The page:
The interaction between algebra and statistics used in the computational biology of DNA sequences will be the subject of talks by distinguished mathematician Bernd Sturmfels, who will present Colorado State University’s 2005 Arne Magnus lectures March 21-23. All presentations are free and open to the public.

Sturmfels, a professor at the University of California-Berkeley, will use his creation-the fictional character DiaNa-to explore computational biology in his presentation, "Algebraic Statistics for Computational Biology," at 7 p.m. March 21 in Room 104 Yates Hall.

Sturmfels currently studies algebraic methods in statistics and computational biology at Berkeley, where he has been professor of mathematics and computer science since 1995.

Sturmfels will present "Tropical Geometry," a lecture suitable for undergraduates, at 4:10 p.m. March 22 in Room A207 Clark Building. He will discuss the theory of the tropical semiring, with a particular emphasis on plane curves and linear spaces.

Sturmfels will conclude the Arne Magnus series with a discussion on models in algebraic statistics, specifically looking at the likelihood function as a rational function on a projective variety. "Solving the Likelihood Equations" will be presented at 4:10 p.m. March 23 in Room 120 Engineering Building.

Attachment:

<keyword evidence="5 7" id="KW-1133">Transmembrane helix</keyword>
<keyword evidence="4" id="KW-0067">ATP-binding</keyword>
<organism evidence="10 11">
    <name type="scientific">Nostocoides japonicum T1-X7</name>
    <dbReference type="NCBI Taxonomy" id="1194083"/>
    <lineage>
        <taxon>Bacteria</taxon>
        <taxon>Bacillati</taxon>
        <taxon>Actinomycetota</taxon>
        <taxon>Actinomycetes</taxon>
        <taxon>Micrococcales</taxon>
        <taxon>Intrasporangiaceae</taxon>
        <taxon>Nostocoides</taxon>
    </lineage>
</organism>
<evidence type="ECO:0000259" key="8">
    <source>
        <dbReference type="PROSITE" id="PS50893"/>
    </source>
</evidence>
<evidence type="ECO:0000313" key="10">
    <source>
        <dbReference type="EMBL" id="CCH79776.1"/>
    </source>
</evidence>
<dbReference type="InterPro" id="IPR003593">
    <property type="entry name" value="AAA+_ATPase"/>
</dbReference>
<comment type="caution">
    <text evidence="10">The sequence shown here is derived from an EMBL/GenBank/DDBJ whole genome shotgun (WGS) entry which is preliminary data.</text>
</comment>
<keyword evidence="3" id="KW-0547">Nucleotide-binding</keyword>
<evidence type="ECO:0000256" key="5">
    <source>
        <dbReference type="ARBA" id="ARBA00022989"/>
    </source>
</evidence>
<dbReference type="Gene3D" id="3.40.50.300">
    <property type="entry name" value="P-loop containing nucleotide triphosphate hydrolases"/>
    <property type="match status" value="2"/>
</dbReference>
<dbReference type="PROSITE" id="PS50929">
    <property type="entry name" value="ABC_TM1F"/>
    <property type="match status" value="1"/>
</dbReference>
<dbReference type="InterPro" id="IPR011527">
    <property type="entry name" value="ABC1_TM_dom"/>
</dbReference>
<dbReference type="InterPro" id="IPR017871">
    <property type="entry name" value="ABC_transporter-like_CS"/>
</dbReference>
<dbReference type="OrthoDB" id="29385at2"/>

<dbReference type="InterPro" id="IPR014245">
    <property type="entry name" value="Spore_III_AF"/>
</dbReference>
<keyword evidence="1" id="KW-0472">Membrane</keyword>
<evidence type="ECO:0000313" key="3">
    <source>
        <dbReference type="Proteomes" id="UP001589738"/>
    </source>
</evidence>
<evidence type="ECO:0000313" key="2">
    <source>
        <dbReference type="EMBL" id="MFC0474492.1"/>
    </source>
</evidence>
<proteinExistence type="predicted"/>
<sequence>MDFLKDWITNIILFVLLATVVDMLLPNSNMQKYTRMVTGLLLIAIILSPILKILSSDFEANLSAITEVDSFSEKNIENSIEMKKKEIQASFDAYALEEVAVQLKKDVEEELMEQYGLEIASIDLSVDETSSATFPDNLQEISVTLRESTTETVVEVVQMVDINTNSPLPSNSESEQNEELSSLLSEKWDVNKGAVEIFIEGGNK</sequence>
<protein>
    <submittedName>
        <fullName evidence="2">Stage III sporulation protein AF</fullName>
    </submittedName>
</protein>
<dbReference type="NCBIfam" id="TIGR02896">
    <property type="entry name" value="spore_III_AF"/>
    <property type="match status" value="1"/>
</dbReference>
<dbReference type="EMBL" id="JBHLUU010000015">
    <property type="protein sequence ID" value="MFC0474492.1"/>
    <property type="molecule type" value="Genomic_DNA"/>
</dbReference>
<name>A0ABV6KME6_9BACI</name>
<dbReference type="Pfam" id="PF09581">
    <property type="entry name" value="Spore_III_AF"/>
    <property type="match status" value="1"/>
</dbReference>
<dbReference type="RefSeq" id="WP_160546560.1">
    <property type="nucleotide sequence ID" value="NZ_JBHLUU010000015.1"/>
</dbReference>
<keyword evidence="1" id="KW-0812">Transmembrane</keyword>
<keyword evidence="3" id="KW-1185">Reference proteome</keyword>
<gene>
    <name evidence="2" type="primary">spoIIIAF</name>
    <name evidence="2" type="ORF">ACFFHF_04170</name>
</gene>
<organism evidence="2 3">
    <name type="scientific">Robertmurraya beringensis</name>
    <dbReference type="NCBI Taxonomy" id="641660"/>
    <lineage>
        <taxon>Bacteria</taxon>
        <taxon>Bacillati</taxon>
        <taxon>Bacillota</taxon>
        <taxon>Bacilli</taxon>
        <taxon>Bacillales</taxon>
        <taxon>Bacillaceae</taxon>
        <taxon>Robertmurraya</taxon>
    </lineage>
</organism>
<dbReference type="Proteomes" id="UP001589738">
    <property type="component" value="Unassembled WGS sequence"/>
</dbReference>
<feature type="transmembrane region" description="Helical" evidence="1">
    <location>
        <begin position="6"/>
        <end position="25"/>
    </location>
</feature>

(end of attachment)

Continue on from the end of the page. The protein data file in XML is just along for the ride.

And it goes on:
Strumfels received doctoral degrees in mathematics in 1987 from the University of Washington-Seattle and the Technical University Darmstadt in Germany.

After two post-doctoral years at the Institute for Mathematics and its Applications in Minneapolis and the Research Institute for Symbolic Computation in Linz, Austria, he taught at Cornell University.

During his career, Sturmfels has been awarded the National Young Investigator Fellowship, a Sloan Fellowship and a David and Lucile Packard Fellowship. Sturmfels served as von Neumann Professor at Technical University Munich in the summer of 2002, the Hewlett-Packard Research Professor at MSRI Berkeley in 2003/2004 and was a Clay Senior Scholar in 2004.

As a leading experimentalist among mathematicians, Sturmfels is author or editor of 13 books and some 140 research articles in the areas of combinatorics, algebraic geometry, symbolic computation and their applications.

Sturmfels’ presentations are part of the Spring 2005 Magnus Lecture Series, which is sponsored by the Magnus Memorial Lecture Series Endowment and the Albert C. Yates Endowment in Mathematics. The Magnus Lectures are delivered annually at Colorado State in honor of former mathematics professor Arne Magnus.

Each spring since 1993, Colorado State’s mathematics department has welcomed an outstanding researcher to campus to deliver a series of lectures for the general public as well as for professionals within mathematics and related fields.

For more information on the Magnus Lecture Series and Strumfels’ presentations, call the mathematics department at (970) 419-1303.

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